13 Blu-ray Review
- Aspect Ratio: 2:40:1
- Video Codec: AVC/MPEG-4
- Resolution: 1080p/24 (23.976Hz)
- Audio Codec: DTS-HD Master Audio 5.1
- Subtitles: English and Spanish Subtitles
- Region: A (Region-Locked)
- Rating: R
- Run Time: 93 Mins.
- Discs: 1 (1 x Blu-ray)
- Studio: Anchor Bay Entertainment
- Blu-ray Release Date: November 8th, 2011
- List Price: $29.99
Click thumbnails for high-resolution 1920X1080p screen captures
(Screen captures are lightly compressed with lossy JPEG thus are meant as a general representation of the content and do not fully reveal the capabilities of the Blu-ray format)
13 is one of those odd films, so odd that I’m reviewing the Blu-ray just as the film hits theaters in limited release. Anyhow, 13 is a remake of the 2005 French film 13 Tzameti. In this 2011 version, Sam Riley stars as Vincent Ferro, an average man who does random electric jobs in hopes of gathering some money to pay for his father’s lingering hospital bills. While on call at a house, Vince overhears a conversation about a mysterious envelope. Thinking this may be the way to figure out all his problems, Vince steals the envelope. Following the instructions, Vince is lead to a secluded place. It’s upon arrival here that Vince finds out just what this event is all about. Turns out that highly rich spectators (including characters played by Jason Statham and Curtis “50 Cent” Jackson) bid on contestants in a Russian roulette game. Featuring three different rounds all involving revolvers being placed on one another’s heads in a circular fashion, the stakes get higher and higher as the bodies begin piling up. Will Vince survive and is there more to this game other than simple rich spectators? What result is certainly a weird film, one that quickly passes but doesn’t really leave much impact on the viewer.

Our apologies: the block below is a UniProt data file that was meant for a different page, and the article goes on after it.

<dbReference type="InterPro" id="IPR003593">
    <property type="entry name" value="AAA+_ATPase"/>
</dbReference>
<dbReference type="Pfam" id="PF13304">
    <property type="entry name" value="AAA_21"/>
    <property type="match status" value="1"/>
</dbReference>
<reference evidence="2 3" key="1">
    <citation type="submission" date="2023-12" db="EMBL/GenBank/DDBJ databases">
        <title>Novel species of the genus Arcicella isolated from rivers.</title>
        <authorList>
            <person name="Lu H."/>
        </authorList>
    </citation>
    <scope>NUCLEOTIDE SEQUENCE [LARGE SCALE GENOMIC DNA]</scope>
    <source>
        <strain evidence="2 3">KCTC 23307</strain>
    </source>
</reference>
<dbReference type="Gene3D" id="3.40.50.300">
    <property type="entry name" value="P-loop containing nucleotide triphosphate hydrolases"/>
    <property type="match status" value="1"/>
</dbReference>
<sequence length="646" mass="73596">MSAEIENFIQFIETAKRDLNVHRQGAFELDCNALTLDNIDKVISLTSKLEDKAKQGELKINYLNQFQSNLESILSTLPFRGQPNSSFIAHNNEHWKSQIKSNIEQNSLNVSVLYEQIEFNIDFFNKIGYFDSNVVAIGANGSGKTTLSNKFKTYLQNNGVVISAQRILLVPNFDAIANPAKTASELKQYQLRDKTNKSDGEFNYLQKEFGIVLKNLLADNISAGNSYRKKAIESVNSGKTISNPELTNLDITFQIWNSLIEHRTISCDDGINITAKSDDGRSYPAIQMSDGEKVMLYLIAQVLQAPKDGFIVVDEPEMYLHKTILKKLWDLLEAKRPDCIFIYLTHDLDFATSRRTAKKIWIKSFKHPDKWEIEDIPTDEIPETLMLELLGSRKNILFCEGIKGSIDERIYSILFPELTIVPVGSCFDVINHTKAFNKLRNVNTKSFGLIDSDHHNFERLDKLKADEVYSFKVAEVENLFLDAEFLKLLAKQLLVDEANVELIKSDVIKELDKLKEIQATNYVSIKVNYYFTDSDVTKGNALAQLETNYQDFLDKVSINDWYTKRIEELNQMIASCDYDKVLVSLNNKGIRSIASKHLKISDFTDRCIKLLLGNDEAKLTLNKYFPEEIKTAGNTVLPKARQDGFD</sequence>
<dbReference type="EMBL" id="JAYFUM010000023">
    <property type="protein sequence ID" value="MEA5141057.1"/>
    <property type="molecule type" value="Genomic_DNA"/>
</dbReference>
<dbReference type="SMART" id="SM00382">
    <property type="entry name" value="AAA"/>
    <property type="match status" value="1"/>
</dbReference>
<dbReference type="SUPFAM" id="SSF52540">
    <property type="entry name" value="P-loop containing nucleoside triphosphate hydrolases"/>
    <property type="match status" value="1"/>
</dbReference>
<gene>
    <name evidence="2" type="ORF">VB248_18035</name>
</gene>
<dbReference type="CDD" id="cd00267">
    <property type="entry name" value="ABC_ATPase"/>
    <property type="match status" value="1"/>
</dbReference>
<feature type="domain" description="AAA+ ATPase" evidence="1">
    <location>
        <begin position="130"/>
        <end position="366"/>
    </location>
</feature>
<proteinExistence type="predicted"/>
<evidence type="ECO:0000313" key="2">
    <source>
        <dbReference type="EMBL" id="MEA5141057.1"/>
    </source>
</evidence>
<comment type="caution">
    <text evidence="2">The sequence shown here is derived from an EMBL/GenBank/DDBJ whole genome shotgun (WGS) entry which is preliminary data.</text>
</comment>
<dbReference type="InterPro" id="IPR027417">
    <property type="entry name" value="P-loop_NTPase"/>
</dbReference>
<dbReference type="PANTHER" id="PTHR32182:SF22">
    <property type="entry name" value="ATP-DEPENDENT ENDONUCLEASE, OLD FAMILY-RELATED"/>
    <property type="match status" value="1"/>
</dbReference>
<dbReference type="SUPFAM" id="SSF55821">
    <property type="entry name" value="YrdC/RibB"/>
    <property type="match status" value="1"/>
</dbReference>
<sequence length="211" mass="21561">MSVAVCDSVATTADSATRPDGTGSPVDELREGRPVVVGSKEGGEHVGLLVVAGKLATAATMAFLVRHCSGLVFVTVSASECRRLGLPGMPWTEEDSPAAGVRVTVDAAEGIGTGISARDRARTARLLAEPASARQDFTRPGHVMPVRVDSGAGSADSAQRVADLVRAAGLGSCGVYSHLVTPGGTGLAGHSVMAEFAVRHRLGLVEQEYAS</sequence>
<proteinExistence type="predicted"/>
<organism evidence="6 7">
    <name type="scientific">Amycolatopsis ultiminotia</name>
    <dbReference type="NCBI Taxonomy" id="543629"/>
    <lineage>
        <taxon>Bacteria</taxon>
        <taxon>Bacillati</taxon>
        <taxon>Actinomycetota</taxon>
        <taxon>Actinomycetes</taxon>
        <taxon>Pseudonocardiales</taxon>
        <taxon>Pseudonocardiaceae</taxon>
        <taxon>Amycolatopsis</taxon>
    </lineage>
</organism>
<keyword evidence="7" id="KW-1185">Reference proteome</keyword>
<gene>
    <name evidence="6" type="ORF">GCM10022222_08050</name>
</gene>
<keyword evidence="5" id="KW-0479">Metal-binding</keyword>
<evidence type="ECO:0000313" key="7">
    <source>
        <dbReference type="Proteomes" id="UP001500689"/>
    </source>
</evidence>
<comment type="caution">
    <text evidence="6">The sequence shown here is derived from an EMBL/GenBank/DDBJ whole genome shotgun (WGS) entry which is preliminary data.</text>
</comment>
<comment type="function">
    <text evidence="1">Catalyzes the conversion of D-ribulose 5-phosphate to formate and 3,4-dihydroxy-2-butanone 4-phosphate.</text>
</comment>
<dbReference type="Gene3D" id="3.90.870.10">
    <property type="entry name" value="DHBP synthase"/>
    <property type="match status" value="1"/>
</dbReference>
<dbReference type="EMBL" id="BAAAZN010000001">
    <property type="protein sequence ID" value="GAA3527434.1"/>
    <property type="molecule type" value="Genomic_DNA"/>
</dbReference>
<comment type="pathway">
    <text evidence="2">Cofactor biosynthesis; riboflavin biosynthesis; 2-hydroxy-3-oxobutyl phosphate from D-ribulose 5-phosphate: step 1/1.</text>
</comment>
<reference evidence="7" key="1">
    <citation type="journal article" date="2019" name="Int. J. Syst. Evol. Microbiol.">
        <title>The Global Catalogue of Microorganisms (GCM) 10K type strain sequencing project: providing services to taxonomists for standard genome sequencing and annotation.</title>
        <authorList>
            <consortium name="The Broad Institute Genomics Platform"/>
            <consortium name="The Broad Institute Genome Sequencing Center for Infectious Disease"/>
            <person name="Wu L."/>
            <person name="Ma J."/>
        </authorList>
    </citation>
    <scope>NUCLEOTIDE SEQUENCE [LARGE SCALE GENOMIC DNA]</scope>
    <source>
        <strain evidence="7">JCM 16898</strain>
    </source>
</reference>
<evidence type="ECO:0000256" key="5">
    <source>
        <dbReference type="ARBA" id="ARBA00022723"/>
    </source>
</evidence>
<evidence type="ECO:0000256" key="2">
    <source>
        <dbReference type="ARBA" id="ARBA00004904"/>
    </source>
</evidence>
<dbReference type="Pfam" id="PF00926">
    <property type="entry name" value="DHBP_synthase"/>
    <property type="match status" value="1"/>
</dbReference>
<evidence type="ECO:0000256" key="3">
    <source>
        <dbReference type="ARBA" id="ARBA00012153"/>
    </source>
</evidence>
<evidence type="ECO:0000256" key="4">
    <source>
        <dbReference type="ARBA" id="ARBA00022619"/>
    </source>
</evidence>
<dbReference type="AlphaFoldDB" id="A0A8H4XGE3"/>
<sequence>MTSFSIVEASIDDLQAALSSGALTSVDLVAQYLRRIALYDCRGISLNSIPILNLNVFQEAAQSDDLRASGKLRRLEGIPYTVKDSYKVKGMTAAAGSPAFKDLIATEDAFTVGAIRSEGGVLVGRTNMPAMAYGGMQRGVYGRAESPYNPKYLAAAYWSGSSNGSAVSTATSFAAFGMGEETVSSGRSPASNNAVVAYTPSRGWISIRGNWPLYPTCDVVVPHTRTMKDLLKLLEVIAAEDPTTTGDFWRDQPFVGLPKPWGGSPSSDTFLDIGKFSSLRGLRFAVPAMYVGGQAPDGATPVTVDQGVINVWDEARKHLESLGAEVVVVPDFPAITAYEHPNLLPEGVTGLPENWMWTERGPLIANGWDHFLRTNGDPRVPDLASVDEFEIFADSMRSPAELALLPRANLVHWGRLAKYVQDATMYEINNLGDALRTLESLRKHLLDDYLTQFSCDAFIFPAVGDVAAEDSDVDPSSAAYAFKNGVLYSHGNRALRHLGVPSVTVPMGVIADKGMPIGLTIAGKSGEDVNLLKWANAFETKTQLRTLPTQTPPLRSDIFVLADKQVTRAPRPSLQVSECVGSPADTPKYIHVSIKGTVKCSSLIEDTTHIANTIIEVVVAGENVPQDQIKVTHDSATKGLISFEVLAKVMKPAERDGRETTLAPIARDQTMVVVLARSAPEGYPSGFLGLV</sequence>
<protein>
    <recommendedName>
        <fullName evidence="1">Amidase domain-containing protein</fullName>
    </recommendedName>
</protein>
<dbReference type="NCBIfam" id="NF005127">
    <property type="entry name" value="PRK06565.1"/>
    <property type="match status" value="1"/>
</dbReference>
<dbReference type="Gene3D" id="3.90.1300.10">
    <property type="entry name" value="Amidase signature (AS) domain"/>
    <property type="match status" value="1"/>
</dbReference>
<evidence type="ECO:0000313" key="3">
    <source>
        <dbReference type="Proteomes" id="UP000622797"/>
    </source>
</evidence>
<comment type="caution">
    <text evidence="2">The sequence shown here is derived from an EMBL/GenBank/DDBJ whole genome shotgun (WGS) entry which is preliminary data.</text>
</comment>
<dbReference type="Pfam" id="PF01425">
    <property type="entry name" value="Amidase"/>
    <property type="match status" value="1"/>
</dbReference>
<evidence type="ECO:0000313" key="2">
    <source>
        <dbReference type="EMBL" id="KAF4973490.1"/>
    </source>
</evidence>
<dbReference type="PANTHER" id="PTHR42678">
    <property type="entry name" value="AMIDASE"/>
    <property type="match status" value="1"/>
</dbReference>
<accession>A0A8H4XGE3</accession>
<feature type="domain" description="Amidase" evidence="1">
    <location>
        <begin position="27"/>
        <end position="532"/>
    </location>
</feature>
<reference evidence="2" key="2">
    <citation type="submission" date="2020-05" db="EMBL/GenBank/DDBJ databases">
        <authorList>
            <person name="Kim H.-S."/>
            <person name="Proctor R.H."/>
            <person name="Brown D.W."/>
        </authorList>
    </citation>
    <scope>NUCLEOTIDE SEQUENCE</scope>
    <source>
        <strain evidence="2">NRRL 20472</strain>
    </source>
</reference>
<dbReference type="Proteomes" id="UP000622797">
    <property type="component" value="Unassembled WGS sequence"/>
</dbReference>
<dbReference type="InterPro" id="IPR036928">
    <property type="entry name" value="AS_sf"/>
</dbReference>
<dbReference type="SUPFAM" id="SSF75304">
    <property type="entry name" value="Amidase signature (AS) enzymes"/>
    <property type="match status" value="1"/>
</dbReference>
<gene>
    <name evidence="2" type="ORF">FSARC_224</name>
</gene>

It’s not that the concept of 13 isn’t interesting, as this does take the Russian roulette idea and put a slightly different twist on it (well, at least I haven’t seen/heard of a film doing something like this before outside of the 05′ version). The problem here is that outside of the initial viewing, there is absolutely NOTHING that demands a second viewing. Now I’m sure someone will say some films don’t need second or third viewings, as the first viewing (if the film is good) will be enough impact wise. Well, 13 just isn’t a good movie. The characters all felt the same, no one differed from anyone. Whether it be Jasper Bagges (Statham) or Jimmy (50 Cent), everyone felt like a clone. Even the contestants all had the same style, same emotion.
13 is just another lazy remake. Essentially borrowing nearly every aspect of the excellent 13 Tzameti, 13 just fails on nearly all cylinders. I’m only giving this film the 1 star rating not necessarily for the quality of the film itself, but more hoping that the audiences that find this movie will search further and find the 2005 original.
13 arrives with a color palette that features mostly muted colors, grays, blues, and blacks. Detail is fairly good as facial closeups do show fine contrast levels and accurate flesh tones. While some detail may be lost in some of the darker moments (like seen in the 2nd screenshot underneath ‘Additional Screen Captures’), the exterior daylight shots are fine. Grain is kept to a minimum while the print seemed to be in good condition. Of note the film takes up roughly 17GB of the BD-25 the film is featured on.
The film features a DTS-HD Master Audio 5.1 track. The track itself is somewhat limited, possibly due to the film’s limited budget. Dialogue is well reproduced via the center channel. Atmosphere only really opens up during the dueling moments where gunshots create a 360-degree zip around the room, almost as if we were in the room witnessing the bullets traveling in a circle. Dynamics are quite absent minus the aforementioned duel sequences. LFE is quiet, occasionally showing some life during the heightened scenes or when the score calls on it to.
There are no features.
The Definitive Word
13 is plainly a bad film, no ifs, ands, or buts about it. While the Blu-ray does feature good video and audio, the film is poorly made. I can’t even recommend this as a rental. Actually go out and rent the original instead. You’ll thank me later.
Additional Screen Captures